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What lies beneath – avoid the horrors of cowboy reforms

Buying a house is the largest financial commitment most people will undertake in their lifetime. When the purchase is of a recently reformed property, risks are raised that undiagnosed technical problems can turn a dream home into a nightmare of spiraling repair costs.What lies beneath - avoid the horrors of cowboy reforms

A newly refurbished property can satisfy clients who aren’t enamoured with contemporary architectural design, yet still desire the modern convenience of a brand new villa. A traditional-style house can be delivered with many of the accoutrements of a new-build property – home automation, a state-of-the-art kitchen, a fitness suite – yet retain the charm of the original home, thus delivering the best of all worlds. Renovating a home can be a costly and time-consuming proposition, so buying a refurbished home removes this stress.

Use the services of an expert

It therefore pays to contract a third party specialist or technical architect to carry out a detailed inspection of the property in order to ensure the refurbishment has been carried out adequately. Chris Warren,of project management company Renson Management, often works on our behalf for clients, undertaking a thorough examination of properties at our request. We recently asked him for some pointers on factors to note when purchasing a refurbished property.

“The most important problem that can occur is water damage, which is one of the areas we inspect in particular detail,” states Chris. “An unnoticed leak can cause untold damage, so we run taps, showers and baths, looking for the slightest hint of water leaks or ingress”.

“During building work it is not uncommon for pipes to become blocked with debris. Underfloor heating must be checked, electric shutters are another common issue – there are so many elements in today’s modern homes that need to receive the correct supervision, so a thorough inspection will bring these and other issues to light.”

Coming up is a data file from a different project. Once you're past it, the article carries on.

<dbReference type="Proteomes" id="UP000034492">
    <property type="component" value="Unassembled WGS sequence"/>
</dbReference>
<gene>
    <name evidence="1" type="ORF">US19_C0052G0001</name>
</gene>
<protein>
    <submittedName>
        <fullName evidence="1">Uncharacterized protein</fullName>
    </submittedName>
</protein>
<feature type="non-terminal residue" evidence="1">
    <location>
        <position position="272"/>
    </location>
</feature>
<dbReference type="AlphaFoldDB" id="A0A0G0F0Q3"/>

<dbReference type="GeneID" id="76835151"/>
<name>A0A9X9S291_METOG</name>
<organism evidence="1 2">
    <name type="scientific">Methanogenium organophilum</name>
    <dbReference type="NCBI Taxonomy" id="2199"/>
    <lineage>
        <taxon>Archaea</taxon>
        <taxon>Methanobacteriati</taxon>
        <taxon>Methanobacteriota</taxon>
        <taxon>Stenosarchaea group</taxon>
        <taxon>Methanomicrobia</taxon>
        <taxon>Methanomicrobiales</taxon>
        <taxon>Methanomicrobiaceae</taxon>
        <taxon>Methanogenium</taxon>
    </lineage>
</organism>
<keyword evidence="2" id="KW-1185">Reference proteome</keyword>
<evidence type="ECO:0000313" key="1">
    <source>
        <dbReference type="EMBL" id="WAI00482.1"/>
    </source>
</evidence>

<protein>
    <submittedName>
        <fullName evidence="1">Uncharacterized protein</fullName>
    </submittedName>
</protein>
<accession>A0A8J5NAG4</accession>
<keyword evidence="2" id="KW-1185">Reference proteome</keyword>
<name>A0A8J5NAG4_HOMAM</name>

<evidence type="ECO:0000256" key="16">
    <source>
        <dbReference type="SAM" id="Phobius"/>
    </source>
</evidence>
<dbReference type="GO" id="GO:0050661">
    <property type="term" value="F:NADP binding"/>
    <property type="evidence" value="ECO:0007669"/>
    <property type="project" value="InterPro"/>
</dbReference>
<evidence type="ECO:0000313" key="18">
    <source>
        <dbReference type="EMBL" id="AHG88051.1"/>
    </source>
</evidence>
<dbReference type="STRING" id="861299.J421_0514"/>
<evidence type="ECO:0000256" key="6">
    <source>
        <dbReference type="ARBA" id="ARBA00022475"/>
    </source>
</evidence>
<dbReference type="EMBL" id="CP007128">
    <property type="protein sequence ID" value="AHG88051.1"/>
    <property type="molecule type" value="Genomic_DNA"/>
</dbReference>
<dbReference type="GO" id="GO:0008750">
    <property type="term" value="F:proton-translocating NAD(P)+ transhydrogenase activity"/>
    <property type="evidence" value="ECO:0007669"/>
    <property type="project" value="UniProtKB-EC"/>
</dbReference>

As well as inspecting plumbing and electrical facilities, Chris and his team ensure that all services are correctly connected to the home. “We don’t just check services, though,” he notes. “People today are much more eco-conscious, so running costs are very much an issue. A recent client was delighted when we pointed out that their new 20 x 6 metre heated swimming pool had been installed without a cover to retain heat and reduce costs, for example.”

Check the paperwork is correct

Building regulations are also scrutinised, ensuring the work carried out complies with legal requirements. Fundamentally, it’s a service that delivers peace of mind to clients, which is why we recommend Renson Management as a professional company that can be trusted:  “Renson Management are proud of the fact that we hold unbroken professional indemnity insurance, which we have had since 1996 without a single claim to date, which we think says something about the service we offer” Renson is also ISO 9001-certified, meaning it is regularly audited to make sure its practices meet independent quality standards and ensures quality assurance.

Our own experience

Terra Meridiana is based in the old town of Estepona and can bear witness to both some excellent and appalling examples of reform. Unfortunately, the untrained eye of most clients will not see beyond the fresh paint and newly laid tiles, they will rarely look above them to see that the beautiful old roof beams which have just been painted white support a roof that will leak like a sieve in the winter rains.

We would advise anyone buying a recently reformed property to have the property checked by a professional such as Chris from Renson Management.

By Adam Neale | Property News | June 7th, 2018

What lies beneath – avoid the horrors of cowboy reforms

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